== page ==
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Shannon McPherron

Senior Scientist (W2) - Research Group Leader

Max Planck Institute for Evolutionary Anthropology
Department of Human Evolution
Deutscher Platz 6
04103 Leipzig

phone: 0049 (0) 341 3550 363
fax: 0049 (0) 341 3550 399
e-mail: mcpherroneva.mpgde

Research Interests


Research Interests

Shannon McPherron is a Paleolithic archaeologist primarily interested in the evolution of hominin cultural abilities from the origins of stone tool use through to the dispersal of modern humans.  He has excavated a number of Paleolithic sites and is currently involved in field projects in central Germany (Ranis), Bulgaria (Bacho Kiro), Morocco (Jebel Irhoud), and Ethiopia (Dikika and Mille-Logia Research Projects).  Work is on-going on the analysis and publication of several other sites including Jonzac, Roc de Marsal, Pech de l’Azé IV, and Abri Peyrony (all in France). The French projects are generating new data on hominin adaptations just prior to the arrival of modern humans, and the African projects are generating new data on the origins of stone tool use (Dikika) and on the Middle Stone Age (Dikika, Irhoud, and Rhafas) at or soon after the appearance of modern humans. McPherron has emphasized the development of computer assisted techniques for better documenting excavation.  He is also interested in the development of methods for the recognition and documentation of site formation processes. McPherron is interested in lithic technology and has published on the significance of variability in handaxes in both the Lower and Middle Paleolithic.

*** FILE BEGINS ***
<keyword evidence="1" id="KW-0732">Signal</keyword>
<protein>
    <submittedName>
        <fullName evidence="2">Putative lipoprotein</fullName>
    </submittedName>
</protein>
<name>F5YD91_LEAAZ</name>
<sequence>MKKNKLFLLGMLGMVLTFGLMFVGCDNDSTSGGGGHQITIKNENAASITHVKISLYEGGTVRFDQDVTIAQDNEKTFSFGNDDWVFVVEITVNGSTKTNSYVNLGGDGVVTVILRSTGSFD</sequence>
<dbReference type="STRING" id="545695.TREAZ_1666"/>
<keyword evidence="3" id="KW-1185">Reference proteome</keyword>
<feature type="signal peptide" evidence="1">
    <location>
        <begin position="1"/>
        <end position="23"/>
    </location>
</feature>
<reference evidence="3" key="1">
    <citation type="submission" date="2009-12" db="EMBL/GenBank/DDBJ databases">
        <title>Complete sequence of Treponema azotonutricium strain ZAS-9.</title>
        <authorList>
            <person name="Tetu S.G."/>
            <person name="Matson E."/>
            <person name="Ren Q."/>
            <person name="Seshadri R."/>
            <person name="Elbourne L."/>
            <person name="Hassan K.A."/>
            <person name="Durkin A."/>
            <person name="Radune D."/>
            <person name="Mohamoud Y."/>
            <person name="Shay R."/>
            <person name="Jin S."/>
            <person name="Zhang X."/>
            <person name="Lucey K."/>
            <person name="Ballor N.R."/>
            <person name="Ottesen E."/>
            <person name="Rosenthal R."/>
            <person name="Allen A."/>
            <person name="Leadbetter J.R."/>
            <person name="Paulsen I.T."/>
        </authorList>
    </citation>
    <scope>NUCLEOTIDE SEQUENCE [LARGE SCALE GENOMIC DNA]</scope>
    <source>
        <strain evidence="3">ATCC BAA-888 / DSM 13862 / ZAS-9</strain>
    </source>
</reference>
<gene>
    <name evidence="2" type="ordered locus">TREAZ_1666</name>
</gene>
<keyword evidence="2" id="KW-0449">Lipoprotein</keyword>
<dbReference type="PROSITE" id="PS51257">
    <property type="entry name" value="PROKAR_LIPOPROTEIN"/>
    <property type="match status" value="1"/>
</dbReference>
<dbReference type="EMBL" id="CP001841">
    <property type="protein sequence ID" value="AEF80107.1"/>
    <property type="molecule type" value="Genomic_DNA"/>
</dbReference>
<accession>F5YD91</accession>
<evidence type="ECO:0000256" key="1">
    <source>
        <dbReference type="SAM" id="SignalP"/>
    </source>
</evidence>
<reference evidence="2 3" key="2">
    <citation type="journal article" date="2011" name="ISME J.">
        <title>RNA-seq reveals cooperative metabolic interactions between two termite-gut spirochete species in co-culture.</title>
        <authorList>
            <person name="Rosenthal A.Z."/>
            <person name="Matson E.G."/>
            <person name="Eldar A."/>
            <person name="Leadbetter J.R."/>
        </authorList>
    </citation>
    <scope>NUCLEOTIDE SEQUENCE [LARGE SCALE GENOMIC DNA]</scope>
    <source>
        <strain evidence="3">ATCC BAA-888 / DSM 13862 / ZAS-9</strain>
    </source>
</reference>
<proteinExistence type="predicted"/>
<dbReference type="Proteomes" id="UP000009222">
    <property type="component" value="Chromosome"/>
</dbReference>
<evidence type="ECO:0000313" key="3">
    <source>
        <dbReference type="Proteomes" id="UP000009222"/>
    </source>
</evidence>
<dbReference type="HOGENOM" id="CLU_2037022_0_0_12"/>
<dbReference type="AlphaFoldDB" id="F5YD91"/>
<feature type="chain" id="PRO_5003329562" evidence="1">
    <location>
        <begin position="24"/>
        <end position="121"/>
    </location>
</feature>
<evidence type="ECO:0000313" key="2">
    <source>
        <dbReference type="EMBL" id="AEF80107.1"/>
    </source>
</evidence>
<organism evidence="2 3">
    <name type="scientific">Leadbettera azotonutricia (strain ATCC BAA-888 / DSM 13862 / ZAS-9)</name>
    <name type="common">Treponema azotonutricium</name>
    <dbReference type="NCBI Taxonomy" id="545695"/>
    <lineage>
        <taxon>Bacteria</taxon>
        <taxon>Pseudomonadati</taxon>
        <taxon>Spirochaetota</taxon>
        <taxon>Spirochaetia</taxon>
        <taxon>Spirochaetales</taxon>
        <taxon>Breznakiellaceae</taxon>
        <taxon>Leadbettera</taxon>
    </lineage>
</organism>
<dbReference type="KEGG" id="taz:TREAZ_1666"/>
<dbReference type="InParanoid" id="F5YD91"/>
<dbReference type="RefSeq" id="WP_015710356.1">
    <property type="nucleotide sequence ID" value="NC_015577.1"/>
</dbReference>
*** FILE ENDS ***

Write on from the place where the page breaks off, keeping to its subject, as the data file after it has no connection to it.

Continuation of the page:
"Scientific honesty and the observance of the principle of good scientific practice are essential in all scientific work which seeks to expand our knowledge and which is intended to earn respect from the public."
(Rules of Good Scientific Practice, MPS, 2009)

Ombudsperson: Shannon McPherron
Vice Ombudsperson: Mark Stoneking

As elected Ombudsperson and Vice Ombudsperson of the Max Planck Institute for Evolutionary Anthropology, we stand at your disposal in case you are experiencing or observing any kind of scientific misconduct, or if you need advice on the subject of good scientific practice.

Scientific misconduct includes:

  • false statements
  • infringement of intellectual property
  • impairment of the research work of others
  • joint accountability

More information is provided in the following brochure:

Rules of Good Scientific Practice
March 20th, 2009
[pdf - English][pdf - German]

Rules of Procedure in Case of Suspected Scientific Misconduct
November 24th, 2000
[pdf - English][pdf - German]

Guidelines for the Deployment of Ombudspersons
February 16th, 2006
[pdf - English][pdf - German]


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